My student used to really struggle to imitate poetry, and I realized recently that this is because only iambic poetry comes naturally to him. Whenever he tried to imitate a poem using some other type of music, he eventually slipped into iambs. Being able to identify the scheme helps him to see where he starts to stray and come back to a more direct imitation.

      • Reply JoyH June 10, 2015 at 7:44 am

        Thank you, Brandy!

        • Reply Brandy Vencel June 10, 2015 at 7:49 am

          You’re welcome. 🙂

  • Reply Melissa June 8, 2015 at 8:01 am

    Great review Brandy! I’ve contemplated this program for some time. I always wondered about the DVD’s as well. Now I’m wondering how much overlap we’d have since our dd is using Michael Clay Thompson’s Language Arts, which includes a poetry component…using the same words you mentioned, that I’m sure I’m slaughtering every time I say them 😉

    Thanks,
    Melissa

    • Reply Brandy Vencel June 8, 2015 at 8:06 am

      Ha! Glad I’m not the only one. 🙂

      On the Compass Classroom site, if you click through, there is a link to a list of all the lessons. You can check it out to see what you think. I’m not familiar with the MCT curriculum, so I can’t say what extent is the overlap! 🙁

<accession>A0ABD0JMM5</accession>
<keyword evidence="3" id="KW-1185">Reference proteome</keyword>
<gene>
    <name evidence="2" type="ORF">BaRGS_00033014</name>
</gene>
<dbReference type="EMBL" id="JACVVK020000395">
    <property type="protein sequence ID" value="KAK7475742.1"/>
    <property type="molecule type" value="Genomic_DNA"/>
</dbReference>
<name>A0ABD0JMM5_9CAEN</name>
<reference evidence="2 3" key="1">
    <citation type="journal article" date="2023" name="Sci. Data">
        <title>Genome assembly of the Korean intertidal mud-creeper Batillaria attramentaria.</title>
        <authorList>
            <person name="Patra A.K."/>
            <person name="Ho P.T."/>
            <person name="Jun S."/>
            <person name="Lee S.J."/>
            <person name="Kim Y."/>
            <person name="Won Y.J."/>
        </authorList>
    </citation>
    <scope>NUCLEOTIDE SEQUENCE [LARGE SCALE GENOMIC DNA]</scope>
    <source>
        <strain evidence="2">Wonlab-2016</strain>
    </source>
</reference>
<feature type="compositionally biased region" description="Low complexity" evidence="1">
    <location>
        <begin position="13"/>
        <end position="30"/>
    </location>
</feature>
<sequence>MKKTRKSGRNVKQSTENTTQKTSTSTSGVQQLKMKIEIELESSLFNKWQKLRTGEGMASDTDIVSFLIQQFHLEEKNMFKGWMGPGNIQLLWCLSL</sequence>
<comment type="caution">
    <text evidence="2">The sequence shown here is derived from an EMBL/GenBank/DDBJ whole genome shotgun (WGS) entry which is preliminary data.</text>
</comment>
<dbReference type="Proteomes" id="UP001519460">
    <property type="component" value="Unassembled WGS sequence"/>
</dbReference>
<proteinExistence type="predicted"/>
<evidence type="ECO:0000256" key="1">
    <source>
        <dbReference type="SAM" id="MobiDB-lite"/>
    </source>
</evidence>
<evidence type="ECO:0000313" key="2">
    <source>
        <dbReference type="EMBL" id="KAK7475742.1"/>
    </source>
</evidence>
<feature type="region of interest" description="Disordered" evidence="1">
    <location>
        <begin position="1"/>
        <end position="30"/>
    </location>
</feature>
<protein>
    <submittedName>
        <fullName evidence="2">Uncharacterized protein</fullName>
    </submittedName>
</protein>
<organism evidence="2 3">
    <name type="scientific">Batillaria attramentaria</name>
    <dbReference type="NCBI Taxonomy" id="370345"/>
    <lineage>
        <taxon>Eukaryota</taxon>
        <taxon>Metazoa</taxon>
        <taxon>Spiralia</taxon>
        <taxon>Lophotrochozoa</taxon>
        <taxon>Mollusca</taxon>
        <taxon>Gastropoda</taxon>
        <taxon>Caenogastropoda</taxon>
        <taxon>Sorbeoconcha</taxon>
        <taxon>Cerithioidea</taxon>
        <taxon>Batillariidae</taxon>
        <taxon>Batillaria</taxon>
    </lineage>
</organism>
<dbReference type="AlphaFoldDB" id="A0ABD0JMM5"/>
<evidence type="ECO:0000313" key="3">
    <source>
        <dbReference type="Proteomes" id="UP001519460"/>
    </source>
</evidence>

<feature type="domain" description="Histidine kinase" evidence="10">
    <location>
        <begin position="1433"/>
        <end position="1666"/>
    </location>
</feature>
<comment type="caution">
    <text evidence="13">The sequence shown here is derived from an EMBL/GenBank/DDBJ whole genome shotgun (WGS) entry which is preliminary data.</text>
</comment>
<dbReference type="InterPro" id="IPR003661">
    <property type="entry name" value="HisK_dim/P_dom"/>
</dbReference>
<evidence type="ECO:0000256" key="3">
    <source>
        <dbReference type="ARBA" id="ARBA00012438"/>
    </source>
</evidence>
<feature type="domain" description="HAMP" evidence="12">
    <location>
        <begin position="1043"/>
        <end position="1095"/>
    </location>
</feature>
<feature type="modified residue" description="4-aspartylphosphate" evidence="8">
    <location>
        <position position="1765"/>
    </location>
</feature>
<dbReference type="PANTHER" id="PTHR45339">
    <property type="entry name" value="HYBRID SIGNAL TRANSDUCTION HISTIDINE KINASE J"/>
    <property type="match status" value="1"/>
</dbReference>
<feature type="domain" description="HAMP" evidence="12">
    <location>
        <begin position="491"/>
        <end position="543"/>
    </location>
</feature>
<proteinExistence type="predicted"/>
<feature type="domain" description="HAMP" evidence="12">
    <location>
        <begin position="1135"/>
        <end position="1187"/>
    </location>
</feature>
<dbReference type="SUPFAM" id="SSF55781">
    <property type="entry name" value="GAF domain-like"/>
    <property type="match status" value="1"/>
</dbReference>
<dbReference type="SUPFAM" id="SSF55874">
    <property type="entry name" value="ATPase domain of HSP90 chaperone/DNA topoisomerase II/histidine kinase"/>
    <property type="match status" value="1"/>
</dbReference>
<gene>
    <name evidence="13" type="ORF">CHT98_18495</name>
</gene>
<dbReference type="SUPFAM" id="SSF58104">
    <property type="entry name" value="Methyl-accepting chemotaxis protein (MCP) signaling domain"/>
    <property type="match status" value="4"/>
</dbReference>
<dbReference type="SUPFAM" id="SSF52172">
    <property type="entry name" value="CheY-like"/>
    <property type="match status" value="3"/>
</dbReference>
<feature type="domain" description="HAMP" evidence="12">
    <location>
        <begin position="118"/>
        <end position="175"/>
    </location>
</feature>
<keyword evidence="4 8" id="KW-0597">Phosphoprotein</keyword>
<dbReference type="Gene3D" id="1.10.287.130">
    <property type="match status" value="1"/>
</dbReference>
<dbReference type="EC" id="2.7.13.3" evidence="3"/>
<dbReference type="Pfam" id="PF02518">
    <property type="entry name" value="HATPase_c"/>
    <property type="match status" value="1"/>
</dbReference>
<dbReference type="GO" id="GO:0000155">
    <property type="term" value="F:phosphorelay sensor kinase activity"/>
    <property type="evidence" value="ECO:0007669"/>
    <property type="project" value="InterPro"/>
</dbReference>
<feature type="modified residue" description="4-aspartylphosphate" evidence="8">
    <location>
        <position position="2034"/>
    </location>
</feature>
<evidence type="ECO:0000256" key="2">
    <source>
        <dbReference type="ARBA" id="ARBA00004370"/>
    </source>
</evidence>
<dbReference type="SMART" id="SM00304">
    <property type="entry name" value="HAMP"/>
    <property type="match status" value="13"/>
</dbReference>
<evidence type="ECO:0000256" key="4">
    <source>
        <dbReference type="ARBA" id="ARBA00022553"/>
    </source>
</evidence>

• Reply Rebecca June 8, 2015 at 7:23 am

    Hi Brandy!
    I know that AO says to use this for year 7, but we don’t use AO, other than to supplement and for ideas. Can you recommend an age/grade for this? My oldest is an avid reader/writer, and we’re working through IEW fairly easily. I’m looking for something to challenge her, teach her different writing styles and from a CM philosophy. However, she’s only 11 and heading into 6th grade. Would this be better for older students?

    • Reply Brandy Vencel June 8, 2015 at 8:25 am

      Hmmm…that’s weird! I replied to this once, and my reply disappeared! Hmmm…

      Anyhow, what I said in my original comment was that I really think it’s ideal for junior high — so 7th and 8th grade. I think it could be *added* to a high school course, but it’s not big enough to be a full high school class credit on its own. I don’t think I’d do it any younger, so my advice is to wait at least a year. My oldest was a strong writer in 6th grade, too, but I think there was benefit of having waited another year before doing it. 🙂

      • Reply Rebecca June 8, 2015 at 10:05 am

        Thank you, that helps!